Association of heparanase gene (HPSE) single nucleotide polymorphisms with hematological malignancies

O. Ostrovsky, M. Korostishevsky, I. Levite, M. Leiba, H. Galski, I. Vlodavsky, A. Nagler

Research output: Contribution to journalArticlepeer-review

40 Scopus citations


Heparanase, endo-β-D-glucuronidase, degrades heparan sulfate glycosaminoglycans - the principal polysaccharide of the basement membrane and extracellular matrix. Heparanase activity plays a decisive role in biological processes associated with remodeling of the extracellular matrix, such as cancer metastasis, angiogenesis and inflammation. In the hematopoietic system, heparanase is thought to be associated with normal differentiation and function of myeloid cells and platelets. We investigated heparanase polymorphisms in patients with acute myeloid leukemia (AML), myelodysplastic syndrome (MDS), acute lymphoblastic leukemia (ALL), chronic myeloid leukemia (CML), Hodgkin's disease (HD) and multiple myeloma (MM). Significant correlation was found between rs11099592 and rs6535455 heparanase gene (HPSE) single nucleotide polymorphisms (SNPs) and ALL (χ1d.f. 2=4.96, P=0.026). Genotype frequency comparisons revealed a significant association with rs4693602 (χ2d.f.2=7.276, P=0.026) in MM patients and rs4364254 (χ2d.f.2=6.226, P=0.044) in AML patients. Examination of HPSE gene mRNA expression by real-time RT-PCR indicated a significant low HPSE gene expression level in ALL patients and a high expression level in MM and AML patients, compared to healthy controls. Moreover, statistically significant correlation was found between heparanase mRNA expression level and three HPSE gene SNPs (rs4693608, rs11099592 and rs4364254) among healthy individuals. These data suggest that certain HPSE gene SNPs may contribute to basal heparanase gene expression and that alterations in this gene are an important determinant in the pathogenesis of ALL, AML and MM.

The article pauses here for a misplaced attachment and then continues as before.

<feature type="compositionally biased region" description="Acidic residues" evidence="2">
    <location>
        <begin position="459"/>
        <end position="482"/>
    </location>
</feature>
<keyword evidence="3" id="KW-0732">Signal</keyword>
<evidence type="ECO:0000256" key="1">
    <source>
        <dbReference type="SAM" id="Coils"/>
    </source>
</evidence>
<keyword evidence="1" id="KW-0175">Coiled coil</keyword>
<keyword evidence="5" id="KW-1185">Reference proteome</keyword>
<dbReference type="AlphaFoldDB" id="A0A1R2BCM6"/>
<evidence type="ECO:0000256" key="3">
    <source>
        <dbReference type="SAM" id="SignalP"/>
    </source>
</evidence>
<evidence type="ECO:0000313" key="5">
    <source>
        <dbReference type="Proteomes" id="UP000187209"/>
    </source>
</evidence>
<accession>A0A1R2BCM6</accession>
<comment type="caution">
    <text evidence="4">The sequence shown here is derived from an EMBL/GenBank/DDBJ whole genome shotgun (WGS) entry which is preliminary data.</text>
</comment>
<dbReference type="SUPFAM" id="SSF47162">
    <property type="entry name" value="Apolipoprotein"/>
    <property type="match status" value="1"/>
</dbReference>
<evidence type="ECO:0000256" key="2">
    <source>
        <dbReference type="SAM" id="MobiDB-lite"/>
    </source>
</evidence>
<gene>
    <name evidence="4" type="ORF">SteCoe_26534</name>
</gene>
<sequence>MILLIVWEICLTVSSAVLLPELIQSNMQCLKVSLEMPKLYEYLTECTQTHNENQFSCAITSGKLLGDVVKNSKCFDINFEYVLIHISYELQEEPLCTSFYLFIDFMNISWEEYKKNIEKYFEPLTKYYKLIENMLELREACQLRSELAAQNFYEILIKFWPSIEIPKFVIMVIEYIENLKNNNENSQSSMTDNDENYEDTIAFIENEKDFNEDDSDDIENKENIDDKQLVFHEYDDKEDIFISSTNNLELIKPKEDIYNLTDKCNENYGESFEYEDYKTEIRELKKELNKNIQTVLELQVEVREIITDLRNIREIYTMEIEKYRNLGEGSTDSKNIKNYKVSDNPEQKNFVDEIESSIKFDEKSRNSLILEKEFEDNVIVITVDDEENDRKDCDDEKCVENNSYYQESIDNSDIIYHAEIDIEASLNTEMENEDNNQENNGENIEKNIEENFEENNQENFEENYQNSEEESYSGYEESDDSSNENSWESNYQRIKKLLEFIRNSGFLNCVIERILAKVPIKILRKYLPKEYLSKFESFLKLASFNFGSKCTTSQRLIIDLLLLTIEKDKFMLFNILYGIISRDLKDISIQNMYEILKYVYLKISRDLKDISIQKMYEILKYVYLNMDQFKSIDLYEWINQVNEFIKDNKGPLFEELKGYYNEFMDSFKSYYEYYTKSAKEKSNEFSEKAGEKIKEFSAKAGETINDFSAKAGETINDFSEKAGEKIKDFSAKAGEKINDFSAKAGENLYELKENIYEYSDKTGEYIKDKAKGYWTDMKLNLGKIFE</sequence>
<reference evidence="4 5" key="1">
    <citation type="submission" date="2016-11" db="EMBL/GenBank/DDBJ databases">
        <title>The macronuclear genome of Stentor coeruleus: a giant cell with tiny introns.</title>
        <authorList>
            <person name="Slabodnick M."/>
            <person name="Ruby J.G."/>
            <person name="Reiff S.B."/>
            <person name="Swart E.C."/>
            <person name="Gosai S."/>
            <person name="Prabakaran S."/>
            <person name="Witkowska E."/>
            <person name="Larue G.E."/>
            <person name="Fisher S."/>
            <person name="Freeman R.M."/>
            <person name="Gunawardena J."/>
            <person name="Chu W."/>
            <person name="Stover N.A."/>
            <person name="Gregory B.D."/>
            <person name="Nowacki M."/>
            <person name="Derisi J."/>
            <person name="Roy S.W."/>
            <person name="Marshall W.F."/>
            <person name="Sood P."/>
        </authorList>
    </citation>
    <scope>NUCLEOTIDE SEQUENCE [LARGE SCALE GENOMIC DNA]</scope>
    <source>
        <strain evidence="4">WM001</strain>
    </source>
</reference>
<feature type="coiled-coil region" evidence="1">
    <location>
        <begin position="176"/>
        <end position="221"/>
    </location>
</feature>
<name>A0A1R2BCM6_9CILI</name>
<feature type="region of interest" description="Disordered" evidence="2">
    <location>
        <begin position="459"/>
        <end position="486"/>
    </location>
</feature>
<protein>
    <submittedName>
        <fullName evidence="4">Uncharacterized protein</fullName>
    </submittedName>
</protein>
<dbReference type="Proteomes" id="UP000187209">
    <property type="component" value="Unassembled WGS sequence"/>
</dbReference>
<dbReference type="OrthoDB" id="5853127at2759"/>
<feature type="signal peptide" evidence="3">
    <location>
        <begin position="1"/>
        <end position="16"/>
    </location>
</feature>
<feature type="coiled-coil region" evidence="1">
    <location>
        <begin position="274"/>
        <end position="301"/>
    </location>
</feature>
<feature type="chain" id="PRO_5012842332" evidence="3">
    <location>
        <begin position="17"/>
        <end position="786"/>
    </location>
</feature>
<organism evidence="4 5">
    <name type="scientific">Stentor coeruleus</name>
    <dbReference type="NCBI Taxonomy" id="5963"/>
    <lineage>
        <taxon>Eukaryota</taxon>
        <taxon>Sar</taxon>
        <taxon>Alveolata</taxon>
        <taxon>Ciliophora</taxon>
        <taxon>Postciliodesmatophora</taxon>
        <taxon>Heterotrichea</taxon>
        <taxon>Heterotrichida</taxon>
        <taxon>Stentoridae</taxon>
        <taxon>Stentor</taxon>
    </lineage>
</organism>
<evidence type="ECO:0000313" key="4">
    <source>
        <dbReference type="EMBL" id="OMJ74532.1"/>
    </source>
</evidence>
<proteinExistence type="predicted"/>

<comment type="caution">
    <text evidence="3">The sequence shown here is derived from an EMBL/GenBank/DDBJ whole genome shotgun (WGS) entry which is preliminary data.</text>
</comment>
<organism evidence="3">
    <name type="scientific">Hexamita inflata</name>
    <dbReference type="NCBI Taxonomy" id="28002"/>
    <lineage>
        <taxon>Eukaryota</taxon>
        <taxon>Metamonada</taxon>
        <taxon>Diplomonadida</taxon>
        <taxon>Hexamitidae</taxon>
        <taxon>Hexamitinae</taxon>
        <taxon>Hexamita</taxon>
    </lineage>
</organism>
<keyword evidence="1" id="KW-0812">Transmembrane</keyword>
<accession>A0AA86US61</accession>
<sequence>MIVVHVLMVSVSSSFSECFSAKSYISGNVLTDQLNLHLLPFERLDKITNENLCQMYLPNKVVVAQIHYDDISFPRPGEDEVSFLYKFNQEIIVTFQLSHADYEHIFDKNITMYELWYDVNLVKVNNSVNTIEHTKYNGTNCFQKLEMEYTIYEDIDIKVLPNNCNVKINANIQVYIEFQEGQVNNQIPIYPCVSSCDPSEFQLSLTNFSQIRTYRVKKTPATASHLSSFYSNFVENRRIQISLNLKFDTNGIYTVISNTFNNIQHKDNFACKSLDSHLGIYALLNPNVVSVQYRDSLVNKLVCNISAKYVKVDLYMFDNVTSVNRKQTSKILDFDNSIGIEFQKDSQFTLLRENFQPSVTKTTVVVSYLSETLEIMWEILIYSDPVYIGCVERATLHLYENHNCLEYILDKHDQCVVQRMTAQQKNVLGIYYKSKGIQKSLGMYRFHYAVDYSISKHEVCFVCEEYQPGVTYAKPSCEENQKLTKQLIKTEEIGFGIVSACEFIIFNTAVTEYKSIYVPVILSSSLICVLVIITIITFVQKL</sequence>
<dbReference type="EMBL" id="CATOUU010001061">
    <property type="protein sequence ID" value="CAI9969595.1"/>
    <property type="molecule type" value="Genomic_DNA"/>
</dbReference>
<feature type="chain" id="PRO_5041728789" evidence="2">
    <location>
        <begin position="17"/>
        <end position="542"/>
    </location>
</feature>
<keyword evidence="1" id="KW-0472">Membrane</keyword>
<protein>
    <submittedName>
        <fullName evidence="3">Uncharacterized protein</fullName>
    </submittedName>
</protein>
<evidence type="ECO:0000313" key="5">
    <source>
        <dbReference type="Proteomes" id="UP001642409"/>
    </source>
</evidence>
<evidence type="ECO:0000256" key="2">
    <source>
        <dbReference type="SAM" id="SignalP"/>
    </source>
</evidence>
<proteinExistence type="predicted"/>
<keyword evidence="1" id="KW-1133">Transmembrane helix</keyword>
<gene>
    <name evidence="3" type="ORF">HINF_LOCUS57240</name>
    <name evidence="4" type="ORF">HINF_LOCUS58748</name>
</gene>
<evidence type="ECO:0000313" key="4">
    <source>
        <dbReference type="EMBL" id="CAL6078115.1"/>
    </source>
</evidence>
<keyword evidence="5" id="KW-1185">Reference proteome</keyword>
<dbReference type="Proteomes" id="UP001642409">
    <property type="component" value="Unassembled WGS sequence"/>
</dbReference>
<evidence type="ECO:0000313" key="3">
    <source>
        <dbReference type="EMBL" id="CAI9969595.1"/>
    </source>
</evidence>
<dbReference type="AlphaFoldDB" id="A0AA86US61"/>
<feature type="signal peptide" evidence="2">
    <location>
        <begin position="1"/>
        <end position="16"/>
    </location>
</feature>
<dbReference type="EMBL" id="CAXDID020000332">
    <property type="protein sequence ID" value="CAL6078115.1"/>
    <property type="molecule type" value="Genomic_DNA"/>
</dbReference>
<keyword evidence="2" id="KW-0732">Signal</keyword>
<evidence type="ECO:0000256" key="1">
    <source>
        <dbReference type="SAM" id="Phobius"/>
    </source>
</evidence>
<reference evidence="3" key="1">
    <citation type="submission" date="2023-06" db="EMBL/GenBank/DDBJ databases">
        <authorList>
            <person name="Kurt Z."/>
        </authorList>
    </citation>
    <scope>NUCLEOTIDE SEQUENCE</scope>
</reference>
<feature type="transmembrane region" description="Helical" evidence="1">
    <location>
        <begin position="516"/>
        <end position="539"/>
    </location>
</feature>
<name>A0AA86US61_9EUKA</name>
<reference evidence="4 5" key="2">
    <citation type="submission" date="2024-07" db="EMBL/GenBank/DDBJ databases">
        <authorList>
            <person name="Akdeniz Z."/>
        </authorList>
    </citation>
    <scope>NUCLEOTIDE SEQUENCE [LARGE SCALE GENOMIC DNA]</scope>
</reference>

Original languageEnglish
Pages (from-to)2296-2303
Number of pages8
Issue number11
StatePublished - 1 Jan 2007
Externally publishedYes

ASJC Scopus subject areas

  • Hematology
  • Oncology
  • Cancer Research


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